3 reasons to watch a documentary on racism

A Class Apart KLRU Screening

A Class Apart KLRU Screening

My father just turned 68. He grew up in San Antonio around the northwest part of town. When he was in school, he told me, he had to drink from a separate water fountain from whites. He couldn’t even think of dating a white girl. He was welcome on the football team, but any other “privileges” beyond that he was encouraged to just forget about.

This blows my mind, of course. It’s not like he’s 98 or 128 years old. And in San Antonio, of all places, where Hispanics make up most of the population now.

So this documentary, “A Class Apart,” really intrigues me. It’s about a landmark case in 1954 argues by a team of Hispanic lawyers in front of the Supreme Court. KLRU is holding a special screening of the documentary next Wednesday, and I hope you’ll all consider yourselves invited (I’m on the host committee.)

And just when you were hoping it was no longer relevant to talk about discrimination and race, check out the time-warp, backlash, hateful comments to the Statesman’s story that the City of Austin would be launching a Hispanic Quality of Life Initiative. (I think they must have removed some of the more hateful comments, actually.)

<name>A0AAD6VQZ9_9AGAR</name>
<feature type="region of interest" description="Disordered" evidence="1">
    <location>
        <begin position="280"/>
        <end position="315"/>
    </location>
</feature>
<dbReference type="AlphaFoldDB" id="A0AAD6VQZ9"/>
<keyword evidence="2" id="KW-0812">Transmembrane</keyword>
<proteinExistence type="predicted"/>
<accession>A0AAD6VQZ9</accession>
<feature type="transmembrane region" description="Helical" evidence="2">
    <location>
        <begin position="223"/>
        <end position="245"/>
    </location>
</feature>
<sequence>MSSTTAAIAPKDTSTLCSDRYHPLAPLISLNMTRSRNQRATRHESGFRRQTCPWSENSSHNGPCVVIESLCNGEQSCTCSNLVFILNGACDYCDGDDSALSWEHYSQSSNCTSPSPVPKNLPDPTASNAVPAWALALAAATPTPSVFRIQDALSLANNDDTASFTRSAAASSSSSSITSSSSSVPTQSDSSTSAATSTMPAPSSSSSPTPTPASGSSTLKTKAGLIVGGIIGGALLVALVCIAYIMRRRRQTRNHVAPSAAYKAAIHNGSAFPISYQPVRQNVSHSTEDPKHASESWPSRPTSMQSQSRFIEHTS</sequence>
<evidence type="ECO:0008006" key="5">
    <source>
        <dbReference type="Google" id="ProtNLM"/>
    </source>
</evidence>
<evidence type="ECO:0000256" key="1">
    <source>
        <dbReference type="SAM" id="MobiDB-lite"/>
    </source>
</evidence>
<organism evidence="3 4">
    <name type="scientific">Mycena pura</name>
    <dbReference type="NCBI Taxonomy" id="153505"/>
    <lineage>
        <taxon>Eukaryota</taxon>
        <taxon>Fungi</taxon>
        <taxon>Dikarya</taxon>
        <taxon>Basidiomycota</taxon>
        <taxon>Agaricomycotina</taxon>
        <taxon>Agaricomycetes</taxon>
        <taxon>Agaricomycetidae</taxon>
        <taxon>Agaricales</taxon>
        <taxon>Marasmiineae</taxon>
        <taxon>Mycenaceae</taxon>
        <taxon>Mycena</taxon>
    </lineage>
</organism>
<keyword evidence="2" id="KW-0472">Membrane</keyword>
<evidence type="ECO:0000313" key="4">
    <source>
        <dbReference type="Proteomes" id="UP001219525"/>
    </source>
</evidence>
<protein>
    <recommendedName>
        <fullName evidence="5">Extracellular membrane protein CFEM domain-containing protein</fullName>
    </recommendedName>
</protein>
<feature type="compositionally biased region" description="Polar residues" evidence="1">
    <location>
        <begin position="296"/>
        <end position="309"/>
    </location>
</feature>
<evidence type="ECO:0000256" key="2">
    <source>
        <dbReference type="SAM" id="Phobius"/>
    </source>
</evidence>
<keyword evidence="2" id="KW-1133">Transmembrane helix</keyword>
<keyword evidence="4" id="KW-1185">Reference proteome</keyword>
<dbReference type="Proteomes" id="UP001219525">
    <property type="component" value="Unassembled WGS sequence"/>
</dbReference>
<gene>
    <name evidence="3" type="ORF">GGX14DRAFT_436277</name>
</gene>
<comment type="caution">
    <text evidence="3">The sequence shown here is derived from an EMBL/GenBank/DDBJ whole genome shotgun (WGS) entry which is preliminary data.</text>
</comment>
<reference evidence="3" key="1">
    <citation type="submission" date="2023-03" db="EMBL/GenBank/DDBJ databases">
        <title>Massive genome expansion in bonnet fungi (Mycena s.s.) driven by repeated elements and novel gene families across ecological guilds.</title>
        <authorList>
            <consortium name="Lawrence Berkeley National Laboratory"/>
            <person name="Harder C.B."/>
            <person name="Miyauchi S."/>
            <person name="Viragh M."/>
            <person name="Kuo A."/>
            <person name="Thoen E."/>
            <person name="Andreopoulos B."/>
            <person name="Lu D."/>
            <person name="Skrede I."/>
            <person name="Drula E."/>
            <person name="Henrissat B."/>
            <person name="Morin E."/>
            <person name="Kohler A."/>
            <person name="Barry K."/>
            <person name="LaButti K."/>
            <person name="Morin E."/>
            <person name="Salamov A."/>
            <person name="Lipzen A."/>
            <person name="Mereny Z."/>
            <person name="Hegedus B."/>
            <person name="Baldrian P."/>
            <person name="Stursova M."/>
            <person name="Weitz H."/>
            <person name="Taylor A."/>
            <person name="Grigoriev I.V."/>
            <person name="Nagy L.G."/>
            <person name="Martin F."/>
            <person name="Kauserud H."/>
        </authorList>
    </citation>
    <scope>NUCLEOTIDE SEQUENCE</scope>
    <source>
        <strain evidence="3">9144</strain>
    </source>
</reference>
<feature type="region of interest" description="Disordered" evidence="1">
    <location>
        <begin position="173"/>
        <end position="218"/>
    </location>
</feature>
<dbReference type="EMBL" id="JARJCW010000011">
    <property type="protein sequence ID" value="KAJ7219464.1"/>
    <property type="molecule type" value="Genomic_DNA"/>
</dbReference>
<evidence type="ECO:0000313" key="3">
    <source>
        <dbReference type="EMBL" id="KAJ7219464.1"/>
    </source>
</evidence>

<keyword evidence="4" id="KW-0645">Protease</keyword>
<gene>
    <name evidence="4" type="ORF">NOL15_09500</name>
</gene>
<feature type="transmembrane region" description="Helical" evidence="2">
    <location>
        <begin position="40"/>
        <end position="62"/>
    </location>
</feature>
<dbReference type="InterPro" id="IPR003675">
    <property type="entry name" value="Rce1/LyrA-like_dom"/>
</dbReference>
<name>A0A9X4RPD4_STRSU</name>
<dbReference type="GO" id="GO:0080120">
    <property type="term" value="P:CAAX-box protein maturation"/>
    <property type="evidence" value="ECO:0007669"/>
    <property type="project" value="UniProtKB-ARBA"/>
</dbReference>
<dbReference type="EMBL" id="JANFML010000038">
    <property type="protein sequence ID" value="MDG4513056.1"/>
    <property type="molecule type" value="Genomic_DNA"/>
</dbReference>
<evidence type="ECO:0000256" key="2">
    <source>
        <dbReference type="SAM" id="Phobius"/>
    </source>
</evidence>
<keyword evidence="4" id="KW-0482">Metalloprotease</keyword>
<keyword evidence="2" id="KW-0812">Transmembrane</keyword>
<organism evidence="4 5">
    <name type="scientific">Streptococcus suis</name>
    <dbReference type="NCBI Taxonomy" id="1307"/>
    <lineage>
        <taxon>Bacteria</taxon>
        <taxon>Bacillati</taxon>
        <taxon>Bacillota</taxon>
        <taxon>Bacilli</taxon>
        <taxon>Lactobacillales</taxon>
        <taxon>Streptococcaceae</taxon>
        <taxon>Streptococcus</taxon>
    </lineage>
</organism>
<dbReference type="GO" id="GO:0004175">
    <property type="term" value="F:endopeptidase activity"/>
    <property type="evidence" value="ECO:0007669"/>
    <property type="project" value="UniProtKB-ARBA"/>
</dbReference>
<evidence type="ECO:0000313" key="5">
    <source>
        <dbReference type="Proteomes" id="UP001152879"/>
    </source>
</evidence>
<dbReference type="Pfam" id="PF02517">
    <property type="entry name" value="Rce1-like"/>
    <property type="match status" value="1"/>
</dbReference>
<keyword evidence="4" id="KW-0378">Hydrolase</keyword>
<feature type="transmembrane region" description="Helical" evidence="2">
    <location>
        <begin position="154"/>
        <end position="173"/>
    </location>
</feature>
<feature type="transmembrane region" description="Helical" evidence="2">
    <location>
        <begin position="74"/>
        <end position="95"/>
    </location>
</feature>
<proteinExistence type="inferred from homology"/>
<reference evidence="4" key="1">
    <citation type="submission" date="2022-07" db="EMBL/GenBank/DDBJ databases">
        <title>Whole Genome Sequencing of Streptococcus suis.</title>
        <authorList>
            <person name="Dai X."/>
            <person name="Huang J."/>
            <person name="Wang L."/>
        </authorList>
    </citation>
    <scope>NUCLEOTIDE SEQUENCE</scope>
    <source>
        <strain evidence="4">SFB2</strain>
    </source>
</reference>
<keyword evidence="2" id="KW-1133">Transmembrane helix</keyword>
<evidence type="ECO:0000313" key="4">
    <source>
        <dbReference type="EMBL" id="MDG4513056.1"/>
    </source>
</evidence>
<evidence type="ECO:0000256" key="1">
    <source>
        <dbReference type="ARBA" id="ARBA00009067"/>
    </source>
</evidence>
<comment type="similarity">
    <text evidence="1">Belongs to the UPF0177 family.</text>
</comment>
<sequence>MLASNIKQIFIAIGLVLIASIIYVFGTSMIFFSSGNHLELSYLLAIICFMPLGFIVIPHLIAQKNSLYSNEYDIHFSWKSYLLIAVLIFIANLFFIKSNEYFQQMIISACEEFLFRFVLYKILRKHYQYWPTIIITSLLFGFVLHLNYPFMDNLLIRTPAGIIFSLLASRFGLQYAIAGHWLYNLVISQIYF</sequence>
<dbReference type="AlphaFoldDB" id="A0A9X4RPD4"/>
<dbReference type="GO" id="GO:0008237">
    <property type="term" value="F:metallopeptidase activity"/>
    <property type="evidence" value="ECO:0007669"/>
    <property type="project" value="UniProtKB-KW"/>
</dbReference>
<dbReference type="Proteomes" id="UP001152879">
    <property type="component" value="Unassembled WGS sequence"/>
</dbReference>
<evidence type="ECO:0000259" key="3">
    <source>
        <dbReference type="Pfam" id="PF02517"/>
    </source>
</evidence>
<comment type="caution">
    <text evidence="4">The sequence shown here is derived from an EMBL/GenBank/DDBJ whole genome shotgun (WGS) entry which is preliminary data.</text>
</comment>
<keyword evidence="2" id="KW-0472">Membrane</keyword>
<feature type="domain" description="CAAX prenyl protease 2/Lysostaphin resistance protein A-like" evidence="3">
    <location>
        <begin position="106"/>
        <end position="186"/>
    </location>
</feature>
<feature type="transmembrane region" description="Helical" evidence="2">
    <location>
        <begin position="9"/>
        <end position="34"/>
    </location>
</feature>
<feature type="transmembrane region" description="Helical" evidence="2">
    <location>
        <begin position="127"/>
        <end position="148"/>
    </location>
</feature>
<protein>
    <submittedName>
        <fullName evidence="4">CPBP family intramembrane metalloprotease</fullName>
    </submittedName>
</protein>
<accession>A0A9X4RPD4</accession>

What good will it do to watch a documentary on racism?

1. Well, first there’s the good old-fashioned story-telling aspect. The director is a renowned filmmaker, famous and honored for a previous documentary, “Farmingville.”

2. Next there’s the fascinating history lesson. Supreme Court cases can be really dramatic, especially when it involves an underdog team of lawyers fighting for what we all know is right.

3. And then there’s the benefit of arming yourself with information so that the next time you hear someone talk about what rights “other” people have —  “other” people being immigrants and anyone who looks the slightest bit different from the person talking — you can intelligently tell them that, thanks to a landmark case in 1954, we can now officially think of racist, bigoted, and/or otherwise prejudiced people as complete assholes.  According to the Supreme Court.

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